Another common problem solving shortcoming has to do with our assumptions. Remember, when you assume, you make an ass out of you and me. Assumptions truly are the enemy of a good problem solver. Assumptions come out of laziness. It is hard to critically think, and easy to operate as if we already know everything. Most of our assumptions are based on anecdotal evidence, and are rarely based on concrete data. If you want to become a better problem solver, you need to possess the mindset of breaking through your assumptions. As you define a problem, ask yourself what assumptions this problem is based upon. Once you have a list of assumptions, begin challenging them with more questioning. Again, it is very important that you write out your assumptions. Once you see them on paper, you can narrow your focus and make real progress on overcoming the problem at hand. It will save you time and bring more order to your life. 

The ultimate goal of a problem solver is to identify the root cause of the problem. Through the above steps, you should be much closer to identifying the root. The root cause comes from being able to define your best guess of a problem from multiple perspectives, speaking with qualified experts, and challenging your assumptions regarding the current problem statement. If you are able to perform these steps, you will be well on your way to possessing the problem solvers mindset. Remember, you should want to solve your own problems. If we ignore our problems, they get bigger. If you structure our life around solving our problems, they get smaller. By applying orderly thoughts and writing down our problems, we will be in a far greater position to solve them.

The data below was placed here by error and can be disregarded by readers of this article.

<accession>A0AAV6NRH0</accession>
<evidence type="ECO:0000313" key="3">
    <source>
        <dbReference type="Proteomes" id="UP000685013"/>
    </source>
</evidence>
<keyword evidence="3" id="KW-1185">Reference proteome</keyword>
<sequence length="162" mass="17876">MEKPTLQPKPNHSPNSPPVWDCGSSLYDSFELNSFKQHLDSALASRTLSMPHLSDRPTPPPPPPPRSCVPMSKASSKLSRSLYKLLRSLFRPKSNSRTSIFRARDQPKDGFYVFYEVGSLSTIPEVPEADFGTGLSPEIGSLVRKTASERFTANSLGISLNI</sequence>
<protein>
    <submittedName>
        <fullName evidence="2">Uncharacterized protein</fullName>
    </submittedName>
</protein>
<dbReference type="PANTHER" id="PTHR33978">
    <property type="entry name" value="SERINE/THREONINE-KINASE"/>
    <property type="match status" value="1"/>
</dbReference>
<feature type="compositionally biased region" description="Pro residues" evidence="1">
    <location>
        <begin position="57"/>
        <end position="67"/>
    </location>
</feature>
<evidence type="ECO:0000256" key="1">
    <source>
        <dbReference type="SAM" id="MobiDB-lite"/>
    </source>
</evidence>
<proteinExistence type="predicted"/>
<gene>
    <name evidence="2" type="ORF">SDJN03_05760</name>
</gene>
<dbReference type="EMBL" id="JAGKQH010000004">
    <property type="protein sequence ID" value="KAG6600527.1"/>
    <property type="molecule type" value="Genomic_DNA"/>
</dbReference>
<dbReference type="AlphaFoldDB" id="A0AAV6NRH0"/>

I hope this information has served you well. Being a good problem solver is all about admitting you have a problem to solve, and dedicating structured, critical thought to defining it. By simply committing to solve your problem, you will be far ahead of most people who choose to ignore their problems and retreat to comfort. Solving problems is uncomfortable, but the short term discomfort is far more tolerable than the long term misery that comes from ignoring your problems.